Richard Greene on the Graham Greene Festival

Spy thriller writer Thomas Waugh chats with the director of the International Graham Greene Festival that begins this month.
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Richard Greene, you have been appointed as the Director for the 24th Graham Greene International Festival. Can you tell us a bit about the festival and your role?

The festival, taking place this year from September 28 – October 1, is a gathering of Graham Greene aficionados to celebrate his legacy at his birthplace in Berkhamsted – many of the events take place at the school where his father was headmaster and Greene himself was a troubled child. My job has been to recruit speakers, help choose films and arrange a schedule. There is actually a group of people, all better organized than myself, who help with these things. The hope is to create a friendly atmosphere in which fans can mingle with experts, and we can all come away  a little in awe of what we’ve discovered.

Why do you think that the novels of Greene and a fascination with the author have endured?

He has an unrivalled ability to tell stories that are compulsively readable while addressing themes, such as belief, doubt or betrayal, that are of ultimate significance. He could shape a page-turning story of espionage or murder into a study of the soul or of love or of politics. His own life was also extraordinarily adventurous; he was a spy and a journalist who travelled to most of the world’s troubled places in a career of almost seven decades and wrote about them in a manner that was clear-eyed and compassionate, so a study of his life can almost be as compelling as the novels. I daresay that he lived as many novels as he wrote.

Your biography of Greene, Russian Roulette, has now been available for a couple of years or so. Have you discovered any stories about the author, subsequent to publication, that you wish you could now add in?

Not really, but I do wish I had had a little more time and space as I would like to have written at greater length about his travels in Ireland and India. I would also like to have written more about his loathing of MI5, the branch of intelligence that ferrets out subversion, after its threat to prosecute him over his revelations of intelligence methods in Our Man in Havana – his resentment was likely a factor in his subsequent defences of Kim Philby and John Cairncross, two of the Cambridge Five. His attitude towards these double-agents mystified many people and needs to be put in a personal context.

If you could somehow magically be able to interview Greene himself at the festival, what would you most like to ask him? And which of his novels would you most like to discuss and why?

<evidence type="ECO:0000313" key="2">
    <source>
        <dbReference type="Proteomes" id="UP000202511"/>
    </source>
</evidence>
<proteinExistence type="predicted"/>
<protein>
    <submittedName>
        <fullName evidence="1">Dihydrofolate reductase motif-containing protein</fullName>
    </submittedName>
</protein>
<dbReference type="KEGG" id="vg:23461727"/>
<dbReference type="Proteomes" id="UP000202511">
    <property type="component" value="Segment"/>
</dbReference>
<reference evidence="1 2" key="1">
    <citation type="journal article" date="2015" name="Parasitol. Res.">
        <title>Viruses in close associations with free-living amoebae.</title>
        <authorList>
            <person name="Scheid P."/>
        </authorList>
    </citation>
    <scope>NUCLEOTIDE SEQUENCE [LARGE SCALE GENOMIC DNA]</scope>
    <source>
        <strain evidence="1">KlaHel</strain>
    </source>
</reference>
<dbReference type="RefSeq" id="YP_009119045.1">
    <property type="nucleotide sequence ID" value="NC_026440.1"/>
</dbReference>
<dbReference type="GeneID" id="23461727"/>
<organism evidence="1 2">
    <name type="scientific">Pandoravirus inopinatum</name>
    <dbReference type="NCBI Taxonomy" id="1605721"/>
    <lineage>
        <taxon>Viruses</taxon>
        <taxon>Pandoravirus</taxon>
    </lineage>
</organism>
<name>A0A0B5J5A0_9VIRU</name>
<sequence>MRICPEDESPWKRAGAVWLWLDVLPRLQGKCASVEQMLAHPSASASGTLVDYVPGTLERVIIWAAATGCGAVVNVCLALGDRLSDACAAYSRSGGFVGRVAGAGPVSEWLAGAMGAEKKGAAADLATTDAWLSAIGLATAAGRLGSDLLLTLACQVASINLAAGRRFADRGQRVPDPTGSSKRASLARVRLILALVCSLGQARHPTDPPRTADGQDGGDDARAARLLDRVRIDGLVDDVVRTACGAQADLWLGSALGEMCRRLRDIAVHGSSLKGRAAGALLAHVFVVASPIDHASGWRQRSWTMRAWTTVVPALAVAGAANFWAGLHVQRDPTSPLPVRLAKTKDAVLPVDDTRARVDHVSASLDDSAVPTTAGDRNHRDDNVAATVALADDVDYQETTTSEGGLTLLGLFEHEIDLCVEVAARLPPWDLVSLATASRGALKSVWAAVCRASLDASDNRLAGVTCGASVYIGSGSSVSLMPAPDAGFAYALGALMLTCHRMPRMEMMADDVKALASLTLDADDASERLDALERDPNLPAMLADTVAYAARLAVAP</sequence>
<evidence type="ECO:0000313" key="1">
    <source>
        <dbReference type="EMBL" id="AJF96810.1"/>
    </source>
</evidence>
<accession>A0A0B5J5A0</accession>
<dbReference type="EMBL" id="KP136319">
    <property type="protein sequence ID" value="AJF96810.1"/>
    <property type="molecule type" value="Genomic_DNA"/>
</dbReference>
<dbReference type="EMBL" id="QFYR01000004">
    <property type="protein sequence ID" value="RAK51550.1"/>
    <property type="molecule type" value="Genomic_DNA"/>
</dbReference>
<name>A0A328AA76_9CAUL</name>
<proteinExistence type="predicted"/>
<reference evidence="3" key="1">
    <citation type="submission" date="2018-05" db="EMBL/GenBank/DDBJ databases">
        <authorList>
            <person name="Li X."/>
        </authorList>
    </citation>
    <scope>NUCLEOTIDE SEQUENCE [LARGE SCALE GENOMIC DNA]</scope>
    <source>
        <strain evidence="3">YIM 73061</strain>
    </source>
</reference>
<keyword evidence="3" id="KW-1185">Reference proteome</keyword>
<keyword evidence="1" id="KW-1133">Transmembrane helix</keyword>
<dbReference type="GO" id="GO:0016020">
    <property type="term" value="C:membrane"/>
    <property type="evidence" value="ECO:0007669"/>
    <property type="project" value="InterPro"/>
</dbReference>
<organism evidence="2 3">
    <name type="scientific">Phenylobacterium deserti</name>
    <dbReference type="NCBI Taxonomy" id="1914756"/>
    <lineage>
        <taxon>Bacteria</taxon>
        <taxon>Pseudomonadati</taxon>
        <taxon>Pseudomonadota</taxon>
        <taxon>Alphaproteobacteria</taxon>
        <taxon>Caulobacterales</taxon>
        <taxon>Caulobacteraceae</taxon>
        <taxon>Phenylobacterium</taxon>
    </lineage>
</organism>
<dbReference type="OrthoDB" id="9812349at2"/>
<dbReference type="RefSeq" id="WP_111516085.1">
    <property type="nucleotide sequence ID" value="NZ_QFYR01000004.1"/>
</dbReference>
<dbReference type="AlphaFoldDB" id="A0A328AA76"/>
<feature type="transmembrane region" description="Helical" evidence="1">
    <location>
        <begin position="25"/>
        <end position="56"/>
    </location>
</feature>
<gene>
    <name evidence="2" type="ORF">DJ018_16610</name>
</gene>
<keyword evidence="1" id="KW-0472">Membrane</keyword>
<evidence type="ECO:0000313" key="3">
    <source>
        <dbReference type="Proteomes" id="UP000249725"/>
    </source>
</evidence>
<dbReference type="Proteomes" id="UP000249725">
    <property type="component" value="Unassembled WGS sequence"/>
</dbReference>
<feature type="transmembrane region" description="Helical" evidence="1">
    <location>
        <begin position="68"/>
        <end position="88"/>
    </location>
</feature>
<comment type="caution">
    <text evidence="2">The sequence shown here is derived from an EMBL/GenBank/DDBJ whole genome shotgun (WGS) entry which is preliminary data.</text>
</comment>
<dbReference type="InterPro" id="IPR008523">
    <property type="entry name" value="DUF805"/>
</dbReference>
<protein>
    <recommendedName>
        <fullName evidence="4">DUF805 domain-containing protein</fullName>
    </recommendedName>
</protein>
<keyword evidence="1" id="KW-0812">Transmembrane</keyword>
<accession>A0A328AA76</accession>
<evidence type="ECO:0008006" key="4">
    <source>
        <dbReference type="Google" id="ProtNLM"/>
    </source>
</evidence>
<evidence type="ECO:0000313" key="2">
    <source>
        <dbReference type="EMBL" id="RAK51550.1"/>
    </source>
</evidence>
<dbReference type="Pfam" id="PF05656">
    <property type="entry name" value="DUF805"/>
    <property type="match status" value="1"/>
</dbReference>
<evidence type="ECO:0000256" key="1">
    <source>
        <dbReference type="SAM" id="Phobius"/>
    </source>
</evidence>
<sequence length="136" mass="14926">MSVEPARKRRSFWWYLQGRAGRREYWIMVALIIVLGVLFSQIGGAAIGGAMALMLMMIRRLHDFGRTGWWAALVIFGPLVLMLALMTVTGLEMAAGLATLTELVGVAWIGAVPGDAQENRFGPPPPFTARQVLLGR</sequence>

While I would like to hear him talk about his experiences in Vietnam and in writing The Quiet American (1955), I don’t trust interviews – documentation is much more reliable. People work up anecdotes which drifter further from reality as the years pass – and Graham Greene was no exception, nor were those who knew him. Also, Greene was a notoriously difficult person to interview. He had rather practiced answers to most questions and refused to address personal matters. I would rather step aside as interviewer and hand him over to, say, Jeremy Paxman and let the two of them fight it out.

I am very much looking forward to attending the festival – and not just because I have recently set a spy novel against the backdrop of a fictional Graham Greene conference. Are you looking forward to any events in particular?

Your book sounds fascinating – and a lot of fun! Good luck with it! I think we have a wonderful line-up of speakers and films. I am looking forward to every one of them. We’ve had a lot of interest in the sessions on Jay Parini’s novel about Greene in Sierra Leone and Michael Mewshaw’s memoir of Greene in Antibes. Festival goers also seem very interested in the two sessions on Kim Philby. One session that may surprise people is Matthew Butler’s talk on the real priest in Tabasco who inspired the whisky priest in The Power and the Glory – he’s found many letters the man wrote while on the run. But every session has the potential to surprise listeners. They should come and enjoy!

The 24th Graham Greene International Festival takes place from the 28th September to 1st October 2023 and tickets are available here.

Thomas Waugh is the author of Eastern Approaches, published by Sharpe Books.